The story of the first Thanksgiving that we read in history books tells how groups of pilgrims sailed to a new world and broke bread with indigenous Americans to show thanks for a successful harvest. But it’s little known that the holiday wasn’t officially a national holiday until Abraham Lincoln declared it so.
Janet Davis, professor of history at the University of Texas at Austin, says the declaration was the culmination of a long petitioning effort by poet and magazine editor Sarah Josepha Hale. She’d been petitioning presidents for the holiday since 1827.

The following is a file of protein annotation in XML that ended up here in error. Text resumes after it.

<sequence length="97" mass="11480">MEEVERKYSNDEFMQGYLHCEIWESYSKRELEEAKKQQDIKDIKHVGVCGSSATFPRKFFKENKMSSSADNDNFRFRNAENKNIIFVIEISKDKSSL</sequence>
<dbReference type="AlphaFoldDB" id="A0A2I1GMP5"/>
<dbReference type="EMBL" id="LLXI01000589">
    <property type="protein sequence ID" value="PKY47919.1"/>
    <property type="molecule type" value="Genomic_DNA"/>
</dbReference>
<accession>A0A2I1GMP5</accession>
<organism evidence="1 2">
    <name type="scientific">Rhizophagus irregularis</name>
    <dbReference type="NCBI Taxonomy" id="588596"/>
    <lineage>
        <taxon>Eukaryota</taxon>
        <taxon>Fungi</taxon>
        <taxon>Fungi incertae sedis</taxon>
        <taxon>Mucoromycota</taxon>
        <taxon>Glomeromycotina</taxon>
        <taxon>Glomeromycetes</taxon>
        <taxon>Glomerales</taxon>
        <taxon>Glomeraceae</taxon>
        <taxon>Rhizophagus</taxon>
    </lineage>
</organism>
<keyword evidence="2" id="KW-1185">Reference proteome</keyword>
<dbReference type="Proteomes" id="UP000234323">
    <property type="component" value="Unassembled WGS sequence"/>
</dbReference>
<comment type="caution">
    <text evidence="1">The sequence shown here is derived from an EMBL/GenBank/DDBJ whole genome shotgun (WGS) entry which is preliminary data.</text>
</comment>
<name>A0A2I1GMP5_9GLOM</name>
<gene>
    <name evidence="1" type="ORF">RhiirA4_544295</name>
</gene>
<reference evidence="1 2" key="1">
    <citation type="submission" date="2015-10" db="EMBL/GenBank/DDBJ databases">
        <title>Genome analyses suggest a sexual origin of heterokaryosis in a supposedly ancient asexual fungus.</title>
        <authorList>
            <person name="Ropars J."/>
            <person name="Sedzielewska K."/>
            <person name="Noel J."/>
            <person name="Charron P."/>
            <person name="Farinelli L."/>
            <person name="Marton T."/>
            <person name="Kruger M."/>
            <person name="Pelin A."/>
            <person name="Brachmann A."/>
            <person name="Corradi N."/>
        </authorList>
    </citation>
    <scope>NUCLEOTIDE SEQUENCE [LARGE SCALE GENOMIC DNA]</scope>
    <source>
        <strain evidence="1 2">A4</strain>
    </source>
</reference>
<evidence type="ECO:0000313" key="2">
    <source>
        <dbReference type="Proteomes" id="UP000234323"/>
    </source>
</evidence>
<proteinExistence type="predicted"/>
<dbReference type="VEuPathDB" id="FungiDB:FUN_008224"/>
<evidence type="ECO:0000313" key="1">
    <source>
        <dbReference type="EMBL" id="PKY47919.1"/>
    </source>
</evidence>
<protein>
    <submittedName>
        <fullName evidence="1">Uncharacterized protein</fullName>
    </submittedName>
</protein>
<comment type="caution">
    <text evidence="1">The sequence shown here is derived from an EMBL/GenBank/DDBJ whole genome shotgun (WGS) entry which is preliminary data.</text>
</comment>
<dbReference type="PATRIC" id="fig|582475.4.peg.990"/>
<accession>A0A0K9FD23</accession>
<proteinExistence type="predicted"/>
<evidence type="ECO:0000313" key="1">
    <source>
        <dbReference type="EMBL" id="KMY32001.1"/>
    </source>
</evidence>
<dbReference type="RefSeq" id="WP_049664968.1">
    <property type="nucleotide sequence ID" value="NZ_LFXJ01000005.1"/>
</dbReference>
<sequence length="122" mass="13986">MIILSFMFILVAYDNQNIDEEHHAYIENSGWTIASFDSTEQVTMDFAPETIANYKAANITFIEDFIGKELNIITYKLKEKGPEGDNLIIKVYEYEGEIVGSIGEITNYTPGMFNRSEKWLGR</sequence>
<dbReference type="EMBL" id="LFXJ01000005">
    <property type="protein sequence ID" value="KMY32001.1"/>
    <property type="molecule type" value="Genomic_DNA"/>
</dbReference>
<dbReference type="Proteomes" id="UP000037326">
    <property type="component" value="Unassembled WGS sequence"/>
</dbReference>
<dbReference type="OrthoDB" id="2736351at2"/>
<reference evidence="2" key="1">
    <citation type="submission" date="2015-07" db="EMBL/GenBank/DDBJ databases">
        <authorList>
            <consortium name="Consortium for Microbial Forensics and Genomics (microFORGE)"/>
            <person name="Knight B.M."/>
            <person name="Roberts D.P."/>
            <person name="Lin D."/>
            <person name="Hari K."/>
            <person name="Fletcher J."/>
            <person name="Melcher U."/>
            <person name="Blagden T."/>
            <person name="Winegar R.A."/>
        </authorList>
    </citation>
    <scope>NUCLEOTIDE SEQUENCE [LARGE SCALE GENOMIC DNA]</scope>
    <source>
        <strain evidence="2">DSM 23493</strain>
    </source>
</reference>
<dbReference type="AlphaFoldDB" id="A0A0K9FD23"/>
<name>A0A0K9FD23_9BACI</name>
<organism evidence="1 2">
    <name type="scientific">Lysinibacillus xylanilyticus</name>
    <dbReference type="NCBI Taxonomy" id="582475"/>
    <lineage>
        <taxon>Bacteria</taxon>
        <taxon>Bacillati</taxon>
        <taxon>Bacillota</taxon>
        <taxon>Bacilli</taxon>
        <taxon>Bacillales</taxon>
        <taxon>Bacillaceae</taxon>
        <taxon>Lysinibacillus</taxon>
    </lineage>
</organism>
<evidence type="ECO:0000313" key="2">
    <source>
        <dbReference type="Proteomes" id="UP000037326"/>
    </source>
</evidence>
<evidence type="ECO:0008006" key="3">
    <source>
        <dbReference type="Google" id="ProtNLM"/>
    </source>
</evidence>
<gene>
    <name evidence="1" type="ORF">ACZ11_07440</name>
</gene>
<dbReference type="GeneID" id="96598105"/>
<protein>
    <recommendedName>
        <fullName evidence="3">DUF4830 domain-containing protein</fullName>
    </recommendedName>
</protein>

“What finally happens, of course, is that she petitions again in 1863,” Davis says. “President Lincoln – at this time beleaguered by the Civil War – her plea to unify the country had special resonance in 1863.”
What you’ll hear in this segment:
– How Thanksgiving became a declared holiday
– The dispute surrounding which day the holiday should take place
– How Christmas shopping played into the declaration of the holiday